That work is about enriching chums, especially donors, abusing those in need for their weakness, and pursuing dogma-driven policies in the face of all reason, such as the academisation that’s introducing the private sector into education.

Osborne has already ended an enquiry into the culture of banking; we are told that the foul disgustingness that is the lying liar Iain Duncan Smith is set to make more cuts to the most vulnerable in our country, the disabled, rather than being taken to court and charged for the cruelties he’s already perpetrated; Jeremy *unt is taking on junior doctors as the most crucial problem facing the Health Service, because taking on the drug bills paid to private corporations or the failing contracts awarded to firms run by donors to the Conservative Party or the Private Finance Initiatives shackling trusts with unmanageable debt or the collapse in social care caused by austerity cuts to local authorities would mean tackling the riches being delivered by his chums to the filth who paid for this government.

Dear God, even The Sun is capable of being disgusted at the corruption and greed of the wretches. It reported today:

‘Google has agreed to pay £130million in taxes owed since 2005, a move heralded by Chancellor George Osborne as a “really positive step”.

‘But the sum was branded “derisory” as experts revealed the US firm had got away with paying a tax rate of just 2.77 per cent.

‘Companies normally pay corporation tax at 20 per cent.

‘Even after the deal Google is said to have paid just £200million in tax in the past decade, on estimated UK profits of £7.2billion.

‘Facebook, Amazon and Microsoft are among those thought to be trying to strike similar deals.’

I bet they are. I bet George Osborne is on all fours in front of them right now.

These are the dark days that come when Tories are empowered: remember them when the election comes, if you’re able.

A massive enquiry has taken place into the polling preceding the ‘victory’ that enabled a party voted for by just over 20% of this country to inflict its selfish ideology upon the rest of us. I do wish they hadn’t bothered. The opinion polls really don’t matter.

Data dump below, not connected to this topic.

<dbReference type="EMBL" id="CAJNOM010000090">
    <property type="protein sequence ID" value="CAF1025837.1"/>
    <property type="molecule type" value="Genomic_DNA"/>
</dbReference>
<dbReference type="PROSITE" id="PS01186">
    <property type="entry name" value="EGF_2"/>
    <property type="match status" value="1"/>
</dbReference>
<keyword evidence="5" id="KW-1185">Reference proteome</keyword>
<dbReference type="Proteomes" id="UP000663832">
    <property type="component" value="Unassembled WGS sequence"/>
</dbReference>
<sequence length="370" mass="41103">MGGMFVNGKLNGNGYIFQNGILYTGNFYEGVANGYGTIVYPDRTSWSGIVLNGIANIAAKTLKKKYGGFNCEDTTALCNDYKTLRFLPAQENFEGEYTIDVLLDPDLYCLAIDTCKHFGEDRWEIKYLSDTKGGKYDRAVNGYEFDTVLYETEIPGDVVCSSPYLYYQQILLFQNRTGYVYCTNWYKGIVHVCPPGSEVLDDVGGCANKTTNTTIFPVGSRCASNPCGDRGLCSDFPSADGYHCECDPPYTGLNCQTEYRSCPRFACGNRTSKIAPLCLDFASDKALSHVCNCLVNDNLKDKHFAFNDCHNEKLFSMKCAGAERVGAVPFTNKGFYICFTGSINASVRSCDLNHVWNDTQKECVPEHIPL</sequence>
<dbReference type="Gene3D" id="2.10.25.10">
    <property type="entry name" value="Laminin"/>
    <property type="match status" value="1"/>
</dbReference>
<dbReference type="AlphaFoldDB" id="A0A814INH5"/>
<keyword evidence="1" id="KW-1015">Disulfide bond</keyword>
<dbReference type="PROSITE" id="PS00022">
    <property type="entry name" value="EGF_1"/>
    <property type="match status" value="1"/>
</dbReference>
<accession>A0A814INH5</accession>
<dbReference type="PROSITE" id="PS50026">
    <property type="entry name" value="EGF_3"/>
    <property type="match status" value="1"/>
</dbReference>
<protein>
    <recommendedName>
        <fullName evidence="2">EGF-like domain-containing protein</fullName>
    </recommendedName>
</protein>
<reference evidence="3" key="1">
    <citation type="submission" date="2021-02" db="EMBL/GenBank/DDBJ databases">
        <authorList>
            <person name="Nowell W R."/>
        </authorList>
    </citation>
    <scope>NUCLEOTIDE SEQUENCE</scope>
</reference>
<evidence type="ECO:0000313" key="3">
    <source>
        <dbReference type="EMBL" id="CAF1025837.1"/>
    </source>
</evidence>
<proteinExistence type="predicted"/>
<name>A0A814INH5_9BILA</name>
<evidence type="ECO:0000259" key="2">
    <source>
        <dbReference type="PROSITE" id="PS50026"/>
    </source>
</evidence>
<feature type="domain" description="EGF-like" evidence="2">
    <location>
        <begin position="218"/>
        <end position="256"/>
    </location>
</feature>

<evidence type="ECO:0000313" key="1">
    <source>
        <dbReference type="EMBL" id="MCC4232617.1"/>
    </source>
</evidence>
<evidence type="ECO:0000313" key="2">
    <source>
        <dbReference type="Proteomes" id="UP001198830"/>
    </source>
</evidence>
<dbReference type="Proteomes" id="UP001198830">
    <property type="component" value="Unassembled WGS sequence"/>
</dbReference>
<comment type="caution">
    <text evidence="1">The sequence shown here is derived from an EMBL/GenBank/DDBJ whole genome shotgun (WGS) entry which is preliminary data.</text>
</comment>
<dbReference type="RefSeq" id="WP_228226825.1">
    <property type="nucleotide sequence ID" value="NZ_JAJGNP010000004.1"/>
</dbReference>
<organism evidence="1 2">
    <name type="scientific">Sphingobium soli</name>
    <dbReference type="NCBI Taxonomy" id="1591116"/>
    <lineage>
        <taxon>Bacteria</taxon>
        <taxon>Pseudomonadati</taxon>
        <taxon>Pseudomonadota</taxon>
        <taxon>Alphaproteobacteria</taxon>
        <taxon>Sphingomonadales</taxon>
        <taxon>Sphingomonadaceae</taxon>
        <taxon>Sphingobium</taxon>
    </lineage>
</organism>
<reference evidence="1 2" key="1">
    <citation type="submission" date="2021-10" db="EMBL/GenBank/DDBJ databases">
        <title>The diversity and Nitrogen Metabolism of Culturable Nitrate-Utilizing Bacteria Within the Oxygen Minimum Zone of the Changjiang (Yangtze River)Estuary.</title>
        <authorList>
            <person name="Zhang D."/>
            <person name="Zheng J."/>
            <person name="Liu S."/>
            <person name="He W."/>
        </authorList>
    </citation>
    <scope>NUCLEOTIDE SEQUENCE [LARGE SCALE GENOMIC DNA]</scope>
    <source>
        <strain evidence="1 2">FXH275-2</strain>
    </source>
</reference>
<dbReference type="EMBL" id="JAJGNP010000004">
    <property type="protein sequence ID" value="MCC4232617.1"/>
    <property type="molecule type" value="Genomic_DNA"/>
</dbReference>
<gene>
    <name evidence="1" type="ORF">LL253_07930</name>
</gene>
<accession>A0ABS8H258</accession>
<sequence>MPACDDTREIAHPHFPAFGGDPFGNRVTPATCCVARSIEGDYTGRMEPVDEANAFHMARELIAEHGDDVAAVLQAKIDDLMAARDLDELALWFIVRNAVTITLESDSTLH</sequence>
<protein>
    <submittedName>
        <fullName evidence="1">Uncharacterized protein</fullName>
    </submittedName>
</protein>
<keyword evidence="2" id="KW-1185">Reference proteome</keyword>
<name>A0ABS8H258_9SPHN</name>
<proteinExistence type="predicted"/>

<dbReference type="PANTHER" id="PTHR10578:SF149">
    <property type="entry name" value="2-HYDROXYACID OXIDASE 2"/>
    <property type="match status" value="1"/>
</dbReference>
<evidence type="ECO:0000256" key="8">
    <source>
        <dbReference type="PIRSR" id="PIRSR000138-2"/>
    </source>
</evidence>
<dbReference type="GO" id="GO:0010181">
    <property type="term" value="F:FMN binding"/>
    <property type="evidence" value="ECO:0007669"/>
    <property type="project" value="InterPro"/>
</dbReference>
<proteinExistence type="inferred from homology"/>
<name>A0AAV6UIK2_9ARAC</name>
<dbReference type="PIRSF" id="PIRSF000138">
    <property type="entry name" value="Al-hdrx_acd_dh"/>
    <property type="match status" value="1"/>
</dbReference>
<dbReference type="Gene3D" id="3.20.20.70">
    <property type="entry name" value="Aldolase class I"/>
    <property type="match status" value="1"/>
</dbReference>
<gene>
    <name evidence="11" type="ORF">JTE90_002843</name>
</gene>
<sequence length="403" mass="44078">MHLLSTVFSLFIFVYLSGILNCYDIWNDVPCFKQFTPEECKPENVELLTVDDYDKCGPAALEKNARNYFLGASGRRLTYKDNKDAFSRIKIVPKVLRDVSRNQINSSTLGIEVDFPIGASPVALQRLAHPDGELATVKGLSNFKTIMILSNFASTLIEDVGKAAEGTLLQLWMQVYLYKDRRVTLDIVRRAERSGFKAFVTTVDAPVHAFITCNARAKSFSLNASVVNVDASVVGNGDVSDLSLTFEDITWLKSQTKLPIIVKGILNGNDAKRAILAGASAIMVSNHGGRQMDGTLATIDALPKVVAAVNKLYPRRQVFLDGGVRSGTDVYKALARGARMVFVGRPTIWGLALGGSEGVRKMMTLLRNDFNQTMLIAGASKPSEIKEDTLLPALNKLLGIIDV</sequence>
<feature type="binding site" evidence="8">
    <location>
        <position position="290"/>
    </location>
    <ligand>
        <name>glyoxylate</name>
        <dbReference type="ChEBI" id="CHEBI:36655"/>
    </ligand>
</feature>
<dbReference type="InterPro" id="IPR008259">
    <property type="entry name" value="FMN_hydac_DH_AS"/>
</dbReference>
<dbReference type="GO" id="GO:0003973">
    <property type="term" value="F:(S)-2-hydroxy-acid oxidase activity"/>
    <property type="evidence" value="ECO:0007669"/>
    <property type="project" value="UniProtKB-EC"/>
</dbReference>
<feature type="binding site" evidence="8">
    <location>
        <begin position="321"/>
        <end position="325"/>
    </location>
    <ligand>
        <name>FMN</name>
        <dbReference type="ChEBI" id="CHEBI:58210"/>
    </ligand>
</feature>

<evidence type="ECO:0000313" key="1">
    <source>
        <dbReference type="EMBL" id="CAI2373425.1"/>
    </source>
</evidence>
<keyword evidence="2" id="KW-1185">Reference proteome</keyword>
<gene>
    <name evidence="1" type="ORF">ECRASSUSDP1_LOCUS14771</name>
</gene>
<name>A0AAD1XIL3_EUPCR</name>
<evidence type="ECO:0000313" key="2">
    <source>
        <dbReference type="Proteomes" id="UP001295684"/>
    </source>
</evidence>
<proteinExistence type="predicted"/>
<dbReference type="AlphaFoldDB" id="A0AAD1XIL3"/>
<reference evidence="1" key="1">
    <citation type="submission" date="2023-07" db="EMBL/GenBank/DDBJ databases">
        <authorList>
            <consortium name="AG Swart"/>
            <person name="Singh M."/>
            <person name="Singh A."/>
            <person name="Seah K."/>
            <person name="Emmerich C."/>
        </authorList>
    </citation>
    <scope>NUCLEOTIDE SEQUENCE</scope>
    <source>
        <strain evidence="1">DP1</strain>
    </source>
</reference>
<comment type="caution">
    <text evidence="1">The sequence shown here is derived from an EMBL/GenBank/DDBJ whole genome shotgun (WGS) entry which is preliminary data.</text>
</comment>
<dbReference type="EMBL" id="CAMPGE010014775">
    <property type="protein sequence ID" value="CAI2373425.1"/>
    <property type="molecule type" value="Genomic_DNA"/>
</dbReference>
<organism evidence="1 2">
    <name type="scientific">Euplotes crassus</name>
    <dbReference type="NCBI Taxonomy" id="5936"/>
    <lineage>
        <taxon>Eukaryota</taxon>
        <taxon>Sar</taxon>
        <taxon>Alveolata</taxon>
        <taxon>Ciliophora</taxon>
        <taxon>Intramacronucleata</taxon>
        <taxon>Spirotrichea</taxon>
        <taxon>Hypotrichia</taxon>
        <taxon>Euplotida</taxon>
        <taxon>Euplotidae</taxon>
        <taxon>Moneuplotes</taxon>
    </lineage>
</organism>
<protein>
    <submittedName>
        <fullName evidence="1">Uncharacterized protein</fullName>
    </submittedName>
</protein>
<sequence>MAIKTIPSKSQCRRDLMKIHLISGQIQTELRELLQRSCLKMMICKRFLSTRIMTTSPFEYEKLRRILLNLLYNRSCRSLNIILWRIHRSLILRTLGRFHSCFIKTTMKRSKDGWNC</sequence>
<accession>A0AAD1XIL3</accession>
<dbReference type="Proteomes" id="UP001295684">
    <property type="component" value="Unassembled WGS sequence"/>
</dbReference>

The psephology is very clear: the country is being held to ransom by a minority because of its corrupt electoral system: first past the post is what has delivered this injustice, enabling 100% of the jackpot to be delivered to 20% of the votes. The old, the well-off, the rural: these are the areas which have power beyond any reason.

We are told that Tim Farron of the Liberal Democrats and members of the Labour Party are holding talks about a progressive alliance that would help parties of the left and centre work together to keep the Tories’ grasping claws out of the nation’s tills for ever. Bring it on. Bring it on!

Labour should have got this sorted years ago: nothing, none of their pathetic posturing or internal squabbling, nothing is as important as stopping the Tories from stealing national assets, enriching the few at the cost of the many, driving the sick, elderly and disabled even to their graves. Nothing.

And to those who believe those of us on the far left should never have the reigns of power either – proportional representation would ensure that too. It would require balance and cooperation. It would remove the extremists from power forever – unless, of course, we ever become like Israel, a country of extremists. And it would actually give me a voice in Parliament for the first time in my life. How is it democratic that me and the hundreds of thousands like me have never been able to vote for our beliefs?

Right. You see. You see? You see what happens when somebody mentions British Telecom. 1,354 words later and I’m still fuming. Fuming. Don’t, for God’s sake don’t anybody mention That Fucking Woman.